Marvelous, Redeeming Love

The hymn writer Charles Gabriel lived from 1856-1932. He wrote the hymn, “My Savior’s Love”. The first and third stanzas, along with the chorus, invite our consideration on this Thursday of Passion week.

1 I stand amazed in the presence

Of Jesus the Nazarene,

And wonder how he could love me,

A sinner, condemned, unclean.

3 He took my sins and my sorrows

He made them his very own;

He bore the burden to Calv’ry,

And suffered and died alone.

How marvelous! How wonderful!
And my song shall ever be;
How marvelous! How wonderful!
Is my Savior’s love for me!

“My Savior’s Love”, Charles Gabriel. Viewed on

The prophet Isaiah indicated the kind of suffering God’s Servant would endure in Isaiah 53. He wrote, “But he was pierced because of our rebellion, crushed because of our iniquities, punishment for our peace was on him, and we are healed by his wounds. We all went astray like sheep, we all have turned to our own way; and the LORD has punished him for the iniquity of us all…he willingly submitted to death, and was counted among the rebels, yet he bore the sin of many and interceded for the rebels.” (Isaiah 53:5-6,12c, CSB)

Isaiah prophesied in the 8th century BC as noted in the Holman Bible Dictionary and the heading of the book. The prophet wrote about the Suffering Servant between 600 and 800 years before Jesus. What he wrote powerfully demonstrates the role of the Spirit in Bible prophecy. Some liberal scholars have contended that Isaiah 40-66 was written by a second or third “Isaiah”. I reject that notion. While the prophecies he made, such as those about Cyrus, were well after his time, there is no real problem if you affirm that the Holy Spirit inspired the Bible. If you deny biblical inerrancy and inspiration, yet call yourself a Christian, you are on dangerous hermeneutical ground. Either you presuppose that the Bible is the word of God and supported by various internal and external evidence, or you adopt the mentality of the 20th Century and are skeptical over whether the Bible is the word of God or not. (The evidence is in favor of those who affirm inerrancy, by the way. Consider the vast textual evidence!)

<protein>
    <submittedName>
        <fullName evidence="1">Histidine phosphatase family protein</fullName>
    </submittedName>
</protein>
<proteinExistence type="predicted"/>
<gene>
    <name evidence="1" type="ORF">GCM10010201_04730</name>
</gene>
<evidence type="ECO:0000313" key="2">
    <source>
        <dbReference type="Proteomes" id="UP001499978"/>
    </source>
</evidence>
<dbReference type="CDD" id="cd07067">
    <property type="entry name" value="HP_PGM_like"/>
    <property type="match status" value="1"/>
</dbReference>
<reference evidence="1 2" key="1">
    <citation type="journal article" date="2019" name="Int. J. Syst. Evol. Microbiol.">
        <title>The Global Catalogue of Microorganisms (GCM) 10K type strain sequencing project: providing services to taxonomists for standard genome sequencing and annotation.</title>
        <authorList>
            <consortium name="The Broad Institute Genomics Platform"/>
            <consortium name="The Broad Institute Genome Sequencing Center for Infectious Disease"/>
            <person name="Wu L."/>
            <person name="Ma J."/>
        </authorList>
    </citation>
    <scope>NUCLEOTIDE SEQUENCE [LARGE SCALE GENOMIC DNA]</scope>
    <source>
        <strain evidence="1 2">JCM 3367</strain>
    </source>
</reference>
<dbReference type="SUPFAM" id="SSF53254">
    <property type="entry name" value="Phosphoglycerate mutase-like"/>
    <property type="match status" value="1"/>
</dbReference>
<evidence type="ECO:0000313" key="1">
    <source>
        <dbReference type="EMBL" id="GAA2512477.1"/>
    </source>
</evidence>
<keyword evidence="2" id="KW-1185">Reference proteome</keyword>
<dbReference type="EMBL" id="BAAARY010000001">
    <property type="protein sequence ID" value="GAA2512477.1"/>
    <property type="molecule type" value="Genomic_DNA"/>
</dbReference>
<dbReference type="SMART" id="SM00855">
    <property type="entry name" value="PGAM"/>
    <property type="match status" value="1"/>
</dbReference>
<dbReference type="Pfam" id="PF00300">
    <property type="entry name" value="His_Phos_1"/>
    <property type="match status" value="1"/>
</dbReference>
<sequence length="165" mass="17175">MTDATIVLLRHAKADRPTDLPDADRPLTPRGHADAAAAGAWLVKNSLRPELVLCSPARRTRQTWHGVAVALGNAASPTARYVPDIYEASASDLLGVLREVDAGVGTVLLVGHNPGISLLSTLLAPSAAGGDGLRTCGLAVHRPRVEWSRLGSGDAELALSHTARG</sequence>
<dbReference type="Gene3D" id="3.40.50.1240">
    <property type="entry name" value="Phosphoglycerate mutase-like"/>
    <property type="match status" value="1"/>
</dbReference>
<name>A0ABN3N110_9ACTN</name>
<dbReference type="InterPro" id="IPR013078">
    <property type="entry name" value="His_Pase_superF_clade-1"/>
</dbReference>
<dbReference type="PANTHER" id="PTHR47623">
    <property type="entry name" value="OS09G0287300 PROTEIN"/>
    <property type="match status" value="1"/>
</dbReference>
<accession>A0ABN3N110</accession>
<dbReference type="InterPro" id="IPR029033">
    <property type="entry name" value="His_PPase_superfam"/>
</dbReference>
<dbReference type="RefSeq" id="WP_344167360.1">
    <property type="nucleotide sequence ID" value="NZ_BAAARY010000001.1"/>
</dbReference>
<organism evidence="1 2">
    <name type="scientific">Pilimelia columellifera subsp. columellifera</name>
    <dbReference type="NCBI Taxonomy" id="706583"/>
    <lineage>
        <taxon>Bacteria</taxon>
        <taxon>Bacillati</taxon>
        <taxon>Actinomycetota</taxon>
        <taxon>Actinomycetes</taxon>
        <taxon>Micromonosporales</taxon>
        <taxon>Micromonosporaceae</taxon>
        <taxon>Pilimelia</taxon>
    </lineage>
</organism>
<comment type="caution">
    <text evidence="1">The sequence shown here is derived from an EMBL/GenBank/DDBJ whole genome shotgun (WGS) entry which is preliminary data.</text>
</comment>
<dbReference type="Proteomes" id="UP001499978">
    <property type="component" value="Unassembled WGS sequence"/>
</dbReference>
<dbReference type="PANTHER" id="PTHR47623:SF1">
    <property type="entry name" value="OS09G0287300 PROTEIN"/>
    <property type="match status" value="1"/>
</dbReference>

When Isaiah wrote about the suffering servant who willingly submitted himself to death on account of rebels, he was referring to none other than Jesus the Messiah.
Jesus bore my sin and your sin in his body on the cross. He interceded for you then and intercedes for you now. Truly we can all say, “How marvelous, how wonderful, is my Savior’s love for me!”

God’s marvelous, redeeming love extends to you and me today. That’s why we become his disciples through faith. That’s why we don’t get to live however we want to. Jesus alone earned the right to be our King when he atoned for our sins. The apostle Paul recognized the beauty of the Gospel and our need for it in Romans 3.

22 The righteousness of God is through faith in Jesus Christ to all who believe, since there is no distinction. 23 For all have sinned and fall short of the glory of God. 24 They are justified freely by his grace through the redemption that is in Christ Jesus.

[Rom 3:22-24 CSB]

Paul also acknowledged the pivotal role God’s love plays in the whole salvation drama in Romans 5.

6 For while we were still helpless, at the right time, Christ died for the ungodly. 7 For rarely will someone die for a just person ​– ​though for a good person perhaps someone might even dare to die. 8 But God proves his own love for us in that while we were still sinners, Christ died for us. 9 How much more then, since we have now been declared righteous by his blood, will we be saved through him from wrath. 10 For if, while we were enemies, we were reconciled to God through the death of his Son, then how much more, having been reconciled, will we be saved by his life. 11 And not only that, but we also rejoice in God through our Lord Jesus Christ, through whom we have now received this reconciliation.

[Rom 5:6-11 CSB]

God’s marvelous, redeeming love invites you to respond today. Dear reader, how will you respond to God’s marvelous and redeeming love? If you are not a Christian, I hope you will respond by becoming a disciple of Jesus. Send me a message on the “contact” tab and I will be more than happy help you in your spiritual journey anyway I can. If you are a Christian, you are invited to respond to his loving provision in the cross through worship.


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